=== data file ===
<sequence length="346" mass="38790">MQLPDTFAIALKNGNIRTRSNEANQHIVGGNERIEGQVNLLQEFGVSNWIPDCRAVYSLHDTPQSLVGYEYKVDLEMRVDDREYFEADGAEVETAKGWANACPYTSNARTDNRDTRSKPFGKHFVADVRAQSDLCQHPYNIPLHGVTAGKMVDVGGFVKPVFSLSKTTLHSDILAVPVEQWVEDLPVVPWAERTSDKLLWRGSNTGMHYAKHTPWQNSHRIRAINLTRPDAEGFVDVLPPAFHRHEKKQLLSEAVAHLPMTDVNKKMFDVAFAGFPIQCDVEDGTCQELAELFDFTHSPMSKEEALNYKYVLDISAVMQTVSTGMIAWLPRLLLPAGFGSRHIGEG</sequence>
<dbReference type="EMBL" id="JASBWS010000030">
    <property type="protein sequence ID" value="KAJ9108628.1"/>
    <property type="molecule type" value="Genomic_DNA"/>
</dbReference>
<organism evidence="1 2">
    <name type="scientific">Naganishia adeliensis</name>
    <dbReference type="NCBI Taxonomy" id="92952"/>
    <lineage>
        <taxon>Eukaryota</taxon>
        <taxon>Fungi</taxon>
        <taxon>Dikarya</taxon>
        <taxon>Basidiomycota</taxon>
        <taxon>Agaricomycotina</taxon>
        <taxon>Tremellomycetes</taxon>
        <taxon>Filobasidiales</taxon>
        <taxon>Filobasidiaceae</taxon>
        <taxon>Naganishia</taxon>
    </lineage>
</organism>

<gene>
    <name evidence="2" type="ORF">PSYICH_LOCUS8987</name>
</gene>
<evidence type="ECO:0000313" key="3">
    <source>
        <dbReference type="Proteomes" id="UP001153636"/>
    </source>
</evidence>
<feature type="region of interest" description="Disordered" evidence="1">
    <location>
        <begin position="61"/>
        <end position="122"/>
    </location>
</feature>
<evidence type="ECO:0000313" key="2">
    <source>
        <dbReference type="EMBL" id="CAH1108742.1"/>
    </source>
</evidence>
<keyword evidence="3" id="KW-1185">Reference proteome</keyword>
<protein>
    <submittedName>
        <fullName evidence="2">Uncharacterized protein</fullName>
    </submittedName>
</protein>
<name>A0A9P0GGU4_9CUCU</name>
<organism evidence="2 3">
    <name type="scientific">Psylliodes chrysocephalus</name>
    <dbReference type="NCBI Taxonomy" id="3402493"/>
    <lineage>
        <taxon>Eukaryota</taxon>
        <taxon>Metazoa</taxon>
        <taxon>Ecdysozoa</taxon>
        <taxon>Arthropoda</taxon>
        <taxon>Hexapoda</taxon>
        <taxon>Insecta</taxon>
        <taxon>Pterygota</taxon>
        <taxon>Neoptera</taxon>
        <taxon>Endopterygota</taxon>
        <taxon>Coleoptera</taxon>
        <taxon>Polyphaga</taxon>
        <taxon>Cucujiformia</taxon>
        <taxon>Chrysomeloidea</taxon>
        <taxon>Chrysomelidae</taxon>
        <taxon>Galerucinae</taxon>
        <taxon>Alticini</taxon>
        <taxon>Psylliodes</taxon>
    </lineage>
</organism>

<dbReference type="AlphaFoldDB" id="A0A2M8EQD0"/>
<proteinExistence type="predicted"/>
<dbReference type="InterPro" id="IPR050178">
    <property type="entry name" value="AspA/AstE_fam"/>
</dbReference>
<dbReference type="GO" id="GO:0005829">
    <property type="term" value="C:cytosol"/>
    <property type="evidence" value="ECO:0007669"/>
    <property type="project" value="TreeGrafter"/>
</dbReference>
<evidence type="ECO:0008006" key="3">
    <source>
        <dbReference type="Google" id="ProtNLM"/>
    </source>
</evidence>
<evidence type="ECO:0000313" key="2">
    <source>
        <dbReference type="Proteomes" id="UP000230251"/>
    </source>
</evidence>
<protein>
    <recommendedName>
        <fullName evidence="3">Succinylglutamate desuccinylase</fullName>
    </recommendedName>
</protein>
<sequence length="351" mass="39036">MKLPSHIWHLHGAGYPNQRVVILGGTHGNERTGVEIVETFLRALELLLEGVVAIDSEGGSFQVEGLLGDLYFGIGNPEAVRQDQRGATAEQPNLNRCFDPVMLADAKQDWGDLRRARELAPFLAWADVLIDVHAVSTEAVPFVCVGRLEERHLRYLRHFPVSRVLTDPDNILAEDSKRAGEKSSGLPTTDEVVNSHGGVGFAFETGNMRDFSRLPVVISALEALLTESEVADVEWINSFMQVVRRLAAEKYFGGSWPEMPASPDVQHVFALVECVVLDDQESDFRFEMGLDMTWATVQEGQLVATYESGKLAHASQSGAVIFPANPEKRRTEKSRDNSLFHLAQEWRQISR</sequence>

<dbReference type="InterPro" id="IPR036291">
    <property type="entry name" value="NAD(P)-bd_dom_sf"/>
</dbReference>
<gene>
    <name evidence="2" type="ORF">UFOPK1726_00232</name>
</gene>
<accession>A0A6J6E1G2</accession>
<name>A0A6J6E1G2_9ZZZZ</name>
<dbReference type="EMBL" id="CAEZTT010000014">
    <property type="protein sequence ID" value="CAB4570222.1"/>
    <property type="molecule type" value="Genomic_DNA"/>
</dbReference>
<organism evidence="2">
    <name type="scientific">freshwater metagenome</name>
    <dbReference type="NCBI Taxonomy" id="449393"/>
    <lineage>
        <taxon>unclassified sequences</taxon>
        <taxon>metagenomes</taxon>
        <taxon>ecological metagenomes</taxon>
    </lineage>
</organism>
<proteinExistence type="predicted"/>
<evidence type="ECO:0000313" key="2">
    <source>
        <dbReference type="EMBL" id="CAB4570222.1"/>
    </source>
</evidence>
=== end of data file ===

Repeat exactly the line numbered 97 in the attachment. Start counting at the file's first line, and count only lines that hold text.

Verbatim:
    <property type="entry name" value="NAD(P)-bd_dom_sf"/>